C1Tools for Engaging Communities: Part I (Double Session)

Building on the conference keynote presentation, this workshop covers guidelines and steps for beginning your museum’s community engagement journey. We discuss who in the community to engage, how to plan an initial community gathering, and how to keep the momentum going. The workshop includes tools for facilitating community dialogue, components of successful partnerships and collaborations, and approaches to evaluating community engagement. Participants attending with a team of their colleagues, including directors, board members, and key management staff will maximize the tools and tips from this workshop.

Candace Matelic (Center for Contemporary Arts, Santa FE NM)


C2 On The Road: Sharing Collections Via Outgoing Loans

 Whether a museum is loaning items across town or across the globe, there are common challenges that must be addressed.  Learn the basics of outgoing loans, starting with strategies for setting an insurance value; packing and shipping; as well as making the decision to send a courier and what a first-time courier needs to know.

Kristen Caughlin (Heard Museum)

Kara Kelly (Museum of Northern Arizona)

Kristen Schmidt (U of A Museum of Art)


C3 Visitors, Surveys, Volunteers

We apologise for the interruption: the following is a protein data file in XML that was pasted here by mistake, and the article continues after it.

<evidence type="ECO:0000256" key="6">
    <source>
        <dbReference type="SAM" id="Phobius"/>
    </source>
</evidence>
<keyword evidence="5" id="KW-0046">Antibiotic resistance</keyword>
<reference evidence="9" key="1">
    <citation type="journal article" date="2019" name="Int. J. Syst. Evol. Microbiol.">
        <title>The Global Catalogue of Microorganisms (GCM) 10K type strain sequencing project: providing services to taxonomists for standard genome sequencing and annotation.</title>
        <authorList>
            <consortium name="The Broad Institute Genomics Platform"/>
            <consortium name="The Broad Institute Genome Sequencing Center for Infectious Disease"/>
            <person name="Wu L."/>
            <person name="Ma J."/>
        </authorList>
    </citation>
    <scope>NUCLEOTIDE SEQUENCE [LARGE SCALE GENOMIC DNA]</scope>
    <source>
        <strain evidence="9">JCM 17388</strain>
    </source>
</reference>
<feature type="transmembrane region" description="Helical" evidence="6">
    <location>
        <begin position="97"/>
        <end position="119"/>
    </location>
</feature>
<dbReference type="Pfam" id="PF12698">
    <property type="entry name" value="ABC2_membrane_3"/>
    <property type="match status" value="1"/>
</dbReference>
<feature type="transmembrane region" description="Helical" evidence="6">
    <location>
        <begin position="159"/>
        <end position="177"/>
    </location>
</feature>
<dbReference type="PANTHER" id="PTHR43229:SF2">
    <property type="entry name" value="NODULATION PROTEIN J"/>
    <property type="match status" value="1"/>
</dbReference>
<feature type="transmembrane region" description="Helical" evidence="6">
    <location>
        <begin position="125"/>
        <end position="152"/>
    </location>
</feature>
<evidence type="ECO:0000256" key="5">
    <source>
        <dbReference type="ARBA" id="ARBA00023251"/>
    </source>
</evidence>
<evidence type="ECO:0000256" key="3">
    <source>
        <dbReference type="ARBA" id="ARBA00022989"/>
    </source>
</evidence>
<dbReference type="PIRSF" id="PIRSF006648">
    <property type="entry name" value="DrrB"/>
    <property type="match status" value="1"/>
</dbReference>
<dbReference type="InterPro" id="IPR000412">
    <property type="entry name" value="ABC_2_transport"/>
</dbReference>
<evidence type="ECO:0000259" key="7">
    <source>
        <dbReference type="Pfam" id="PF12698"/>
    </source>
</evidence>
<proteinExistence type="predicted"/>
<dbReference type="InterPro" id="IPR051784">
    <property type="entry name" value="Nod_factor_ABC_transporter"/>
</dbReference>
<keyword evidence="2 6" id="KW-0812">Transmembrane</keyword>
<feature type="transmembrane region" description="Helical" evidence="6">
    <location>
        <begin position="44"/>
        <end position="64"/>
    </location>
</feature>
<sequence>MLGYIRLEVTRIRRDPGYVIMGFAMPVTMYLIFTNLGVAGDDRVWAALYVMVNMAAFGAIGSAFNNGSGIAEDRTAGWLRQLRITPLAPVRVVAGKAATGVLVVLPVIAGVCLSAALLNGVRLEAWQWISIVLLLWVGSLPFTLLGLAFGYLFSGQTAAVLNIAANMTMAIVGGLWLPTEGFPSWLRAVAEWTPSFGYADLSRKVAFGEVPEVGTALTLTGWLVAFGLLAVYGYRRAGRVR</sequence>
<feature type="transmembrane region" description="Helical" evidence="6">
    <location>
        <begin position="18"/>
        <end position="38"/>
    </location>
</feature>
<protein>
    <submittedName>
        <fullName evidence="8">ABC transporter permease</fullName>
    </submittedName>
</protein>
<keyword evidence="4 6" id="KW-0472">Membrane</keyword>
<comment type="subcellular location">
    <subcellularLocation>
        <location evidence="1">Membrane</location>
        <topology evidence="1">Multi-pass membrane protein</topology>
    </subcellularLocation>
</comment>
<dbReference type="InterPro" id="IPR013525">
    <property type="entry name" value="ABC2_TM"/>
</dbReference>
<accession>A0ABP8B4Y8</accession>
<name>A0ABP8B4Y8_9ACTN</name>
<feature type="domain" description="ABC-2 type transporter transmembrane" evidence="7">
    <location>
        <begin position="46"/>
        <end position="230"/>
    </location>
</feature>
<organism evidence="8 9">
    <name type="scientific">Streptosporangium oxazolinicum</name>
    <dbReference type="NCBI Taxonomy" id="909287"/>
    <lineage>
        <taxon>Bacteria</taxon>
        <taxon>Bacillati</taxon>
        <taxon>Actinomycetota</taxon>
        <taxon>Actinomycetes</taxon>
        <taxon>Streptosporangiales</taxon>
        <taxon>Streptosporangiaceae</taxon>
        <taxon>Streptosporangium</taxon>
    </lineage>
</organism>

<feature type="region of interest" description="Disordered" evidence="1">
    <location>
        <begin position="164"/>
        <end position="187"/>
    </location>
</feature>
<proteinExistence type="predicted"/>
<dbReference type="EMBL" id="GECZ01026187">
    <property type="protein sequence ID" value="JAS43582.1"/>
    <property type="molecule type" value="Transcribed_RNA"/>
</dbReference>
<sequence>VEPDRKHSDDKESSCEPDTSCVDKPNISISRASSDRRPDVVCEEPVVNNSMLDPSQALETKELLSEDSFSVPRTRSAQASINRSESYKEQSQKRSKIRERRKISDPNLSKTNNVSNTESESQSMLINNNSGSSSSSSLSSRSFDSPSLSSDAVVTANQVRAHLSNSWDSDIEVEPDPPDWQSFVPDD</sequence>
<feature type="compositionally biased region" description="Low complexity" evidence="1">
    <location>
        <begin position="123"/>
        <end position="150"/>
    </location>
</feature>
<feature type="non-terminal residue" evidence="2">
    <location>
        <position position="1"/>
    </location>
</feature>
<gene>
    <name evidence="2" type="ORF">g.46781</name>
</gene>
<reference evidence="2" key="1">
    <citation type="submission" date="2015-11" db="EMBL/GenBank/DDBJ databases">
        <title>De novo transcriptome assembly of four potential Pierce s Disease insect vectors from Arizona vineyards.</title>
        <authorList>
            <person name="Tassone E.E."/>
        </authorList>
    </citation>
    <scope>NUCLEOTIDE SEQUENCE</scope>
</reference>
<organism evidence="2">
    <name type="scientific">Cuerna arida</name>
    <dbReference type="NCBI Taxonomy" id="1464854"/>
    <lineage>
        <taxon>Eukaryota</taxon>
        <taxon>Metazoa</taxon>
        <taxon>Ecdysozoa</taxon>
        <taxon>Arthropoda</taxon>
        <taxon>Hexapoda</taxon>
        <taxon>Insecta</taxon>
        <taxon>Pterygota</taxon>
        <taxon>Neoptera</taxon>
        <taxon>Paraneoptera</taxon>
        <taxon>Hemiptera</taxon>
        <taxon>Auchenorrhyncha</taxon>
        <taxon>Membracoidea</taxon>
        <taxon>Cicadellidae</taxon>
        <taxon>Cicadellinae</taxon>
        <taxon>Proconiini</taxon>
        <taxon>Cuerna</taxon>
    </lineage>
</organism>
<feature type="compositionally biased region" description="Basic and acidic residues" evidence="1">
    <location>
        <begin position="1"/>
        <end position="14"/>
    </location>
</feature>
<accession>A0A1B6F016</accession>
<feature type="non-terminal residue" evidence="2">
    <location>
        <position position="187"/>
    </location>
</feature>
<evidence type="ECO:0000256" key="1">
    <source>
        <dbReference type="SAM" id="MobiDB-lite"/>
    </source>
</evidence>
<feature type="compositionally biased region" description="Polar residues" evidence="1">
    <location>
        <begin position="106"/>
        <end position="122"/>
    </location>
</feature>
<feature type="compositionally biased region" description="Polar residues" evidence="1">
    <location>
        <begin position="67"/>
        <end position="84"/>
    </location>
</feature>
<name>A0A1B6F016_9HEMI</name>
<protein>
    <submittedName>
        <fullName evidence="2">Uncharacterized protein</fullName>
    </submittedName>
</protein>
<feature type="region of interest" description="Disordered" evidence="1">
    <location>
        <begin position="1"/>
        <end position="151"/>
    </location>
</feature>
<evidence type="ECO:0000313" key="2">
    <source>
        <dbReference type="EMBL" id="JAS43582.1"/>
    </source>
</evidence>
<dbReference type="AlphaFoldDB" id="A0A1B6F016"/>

Visitor studies, volunteer training, even volunteer studies. These are all ways that museums interact with two of the most dedicated segments of their communities: people who have demonstrated their involvement through visiting the museum and/or volunteering. This session will provide a brief introduction to undertaking surveys aimed at 1) improving visitor experience and 2) assessing volunteer experiences.

Nancy Cutler (Museum Education Consultant)

Andrea Smith (ASU Museum Studies)

Amanda Young (ASU Museum Studies)



SECTION D: Friday, May 2, 10:15 – 11:30 a.m

D1 Tools for Engaging Communities: Part II

See Part 1 (Session C1) 


D2 Putting Collections Online

Are you considering how to increase access to your museum collection using the Internet? In this session, hear various approaches to putting your collections online.    Additionally, find out how the Arizona Memory Project can help get your museum’s collection online. The panelists will discuss how they chose which objects would go online, how they funded their projects, how they dealt with copyright issues, and what they learned from the entire process.

Sharon Moore (Heard Museum)

Nate Meyers (Chandler Museum)

Betty Murphy (Heard Museum)

Richard Prouty (Arizona Memory Project)


D3 Building A Cultural Advocacy Community

Building on the success of the annual Arizona Arts Congress, which brings arts professionals to the State Capitol, representatives from the arts, museum, and archives communities will lead a discussion of how that effort can be expanded to benefit all cultural organizations in Arizona.

Catherine (Rusty) Foley (Arizona Citizens for the Arts)

Janice Klein (Museum Association of Arizona)

Brenda Thomson (Arizona Humanities)

Roger Lidman (Pueblo Grande Museum)



SECTION E: Friday, May 2, 1:00 – 2:15 p.m.


E1 Collaborative Partnerships Between Museums and Communities